International Day of Zero Tolerance to Female Genital Mutilation (FGM) is observed on February 6 to raise awareness and educate people about the dangers of female genital mutilation (FGM) and to take concrete actions against it. In December 2012, the United Nations (UN) General Assembly adopted a resolution on the elimination of female genital mutilation.
Female genital mutilation (FGM) is defined by WHO (World Health Organisation) and the UN agencies as “the partial or total removal of the female external genitalia or other injury to the female genital organs for non-medical reasons”.
FGM is practiced as a tradition in many communities in 28 countries in Africa and in some countries in Asia and the Middle East. More than 200 million girls and women alive today have been subjected to the practice in 30 countries; and more than 3 million girls are estimated to be at risk for FGM annually. The causes of female genital mutilation include a mix of cultural, religious and social factors within families and communities.
It reflects deep-rooted inequality between the sexes, and constitutes an extreme form of discrimination against women and girls. The practice also violates their rights to health, security and physical integrity, their right to be free from torture and cruel, inhuman or degrading treatment, and their right to life when the procedure results in death.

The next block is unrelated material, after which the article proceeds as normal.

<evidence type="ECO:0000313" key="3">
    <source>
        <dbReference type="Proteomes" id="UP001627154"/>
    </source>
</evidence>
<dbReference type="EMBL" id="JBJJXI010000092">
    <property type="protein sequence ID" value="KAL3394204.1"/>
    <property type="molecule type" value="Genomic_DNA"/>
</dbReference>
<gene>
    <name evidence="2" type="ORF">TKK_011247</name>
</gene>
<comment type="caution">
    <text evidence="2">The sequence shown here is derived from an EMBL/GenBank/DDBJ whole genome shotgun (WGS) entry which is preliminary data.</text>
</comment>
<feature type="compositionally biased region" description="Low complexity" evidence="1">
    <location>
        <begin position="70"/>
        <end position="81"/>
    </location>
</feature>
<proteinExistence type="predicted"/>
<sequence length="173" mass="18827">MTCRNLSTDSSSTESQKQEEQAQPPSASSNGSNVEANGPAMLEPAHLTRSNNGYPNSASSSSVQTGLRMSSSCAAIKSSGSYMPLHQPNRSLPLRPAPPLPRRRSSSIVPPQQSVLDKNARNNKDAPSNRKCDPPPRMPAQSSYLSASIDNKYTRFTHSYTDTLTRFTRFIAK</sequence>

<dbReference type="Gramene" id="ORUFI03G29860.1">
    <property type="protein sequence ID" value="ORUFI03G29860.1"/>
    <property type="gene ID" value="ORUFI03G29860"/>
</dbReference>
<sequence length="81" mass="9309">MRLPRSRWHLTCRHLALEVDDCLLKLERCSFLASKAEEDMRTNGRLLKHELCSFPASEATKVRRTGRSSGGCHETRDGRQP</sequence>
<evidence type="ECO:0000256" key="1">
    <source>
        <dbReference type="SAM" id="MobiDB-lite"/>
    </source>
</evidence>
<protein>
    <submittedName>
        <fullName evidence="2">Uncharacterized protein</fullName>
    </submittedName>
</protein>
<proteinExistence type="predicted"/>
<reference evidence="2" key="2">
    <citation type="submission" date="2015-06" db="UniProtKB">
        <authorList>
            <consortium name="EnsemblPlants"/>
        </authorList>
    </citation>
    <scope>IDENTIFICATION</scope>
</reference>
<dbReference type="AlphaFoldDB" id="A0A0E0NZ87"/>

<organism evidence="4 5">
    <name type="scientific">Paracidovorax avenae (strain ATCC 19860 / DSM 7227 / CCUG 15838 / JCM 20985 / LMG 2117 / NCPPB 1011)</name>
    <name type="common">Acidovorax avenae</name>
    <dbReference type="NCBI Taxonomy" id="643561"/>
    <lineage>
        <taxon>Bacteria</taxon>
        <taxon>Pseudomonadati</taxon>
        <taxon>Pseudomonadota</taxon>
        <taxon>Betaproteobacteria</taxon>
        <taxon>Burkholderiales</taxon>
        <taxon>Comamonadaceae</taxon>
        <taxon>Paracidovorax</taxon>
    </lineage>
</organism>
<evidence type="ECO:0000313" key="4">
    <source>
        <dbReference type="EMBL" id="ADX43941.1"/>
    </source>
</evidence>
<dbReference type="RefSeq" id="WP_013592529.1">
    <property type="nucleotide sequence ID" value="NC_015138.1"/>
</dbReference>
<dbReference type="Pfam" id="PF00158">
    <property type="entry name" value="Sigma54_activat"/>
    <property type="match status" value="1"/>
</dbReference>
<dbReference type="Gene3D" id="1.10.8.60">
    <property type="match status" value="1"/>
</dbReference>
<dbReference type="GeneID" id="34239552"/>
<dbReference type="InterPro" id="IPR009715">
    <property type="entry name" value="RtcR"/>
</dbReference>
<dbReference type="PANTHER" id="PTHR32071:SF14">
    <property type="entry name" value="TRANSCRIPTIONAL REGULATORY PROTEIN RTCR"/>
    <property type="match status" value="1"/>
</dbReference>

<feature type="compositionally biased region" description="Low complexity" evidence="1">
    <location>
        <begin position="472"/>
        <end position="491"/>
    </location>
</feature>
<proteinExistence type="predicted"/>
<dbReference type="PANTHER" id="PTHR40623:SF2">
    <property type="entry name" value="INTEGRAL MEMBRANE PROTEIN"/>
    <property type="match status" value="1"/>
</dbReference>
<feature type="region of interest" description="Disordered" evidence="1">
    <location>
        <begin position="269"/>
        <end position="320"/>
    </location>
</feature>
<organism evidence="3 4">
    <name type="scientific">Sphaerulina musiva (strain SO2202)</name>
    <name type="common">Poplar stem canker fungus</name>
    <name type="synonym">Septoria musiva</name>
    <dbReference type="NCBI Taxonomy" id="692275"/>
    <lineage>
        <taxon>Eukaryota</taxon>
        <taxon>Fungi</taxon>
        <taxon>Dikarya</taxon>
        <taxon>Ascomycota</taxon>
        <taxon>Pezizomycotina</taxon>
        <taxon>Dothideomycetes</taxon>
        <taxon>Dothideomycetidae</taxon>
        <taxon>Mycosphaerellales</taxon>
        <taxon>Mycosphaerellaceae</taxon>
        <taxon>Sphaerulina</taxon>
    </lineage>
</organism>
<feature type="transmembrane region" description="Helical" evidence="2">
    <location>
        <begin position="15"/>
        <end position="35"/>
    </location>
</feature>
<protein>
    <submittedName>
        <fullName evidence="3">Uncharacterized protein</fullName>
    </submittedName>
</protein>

No health benefits, only harm
FGM involves removing and damaging healthy and normal female genital tissue, hence it interferes with the natural functions of girls' and women's bodies. It has no health benefits, and it harms girls and women with many health problems.
Health complications of FGM
Immediate complications are: Severe pain, shock, haemorrhage (bleeding), tetanus or sepsis (bacterial infection), urine retention, open sores in the genital region and injury to nearby genital tissue and death.
Long-term consequences can be:
Although the practice of FGM cannot be justified by medical reasons, in many countries the procedure is performed by a health-care provider. According to new WHO guidelines, health-care providers should know: #endFGM
If the practice continues, around 86 million additional girls globally will be subjected to this torture by 2030. Thus, there was an urgent need to abandon this inhumane practice, for which United Nations Children’s Fund (UNICEF) and the United Nations Population Fund (UNFPA) have established a joint programme on FGM, a largest global programme to eliminate FGM and to provide care for its consequences.
The Sustainable Development Goals in 2015 calls for an end to FGM by 2030 under goal 5 on gender equality, target 5.3 eliminate all harmful practices, such as child, early and forced marriage and female genital mutilation.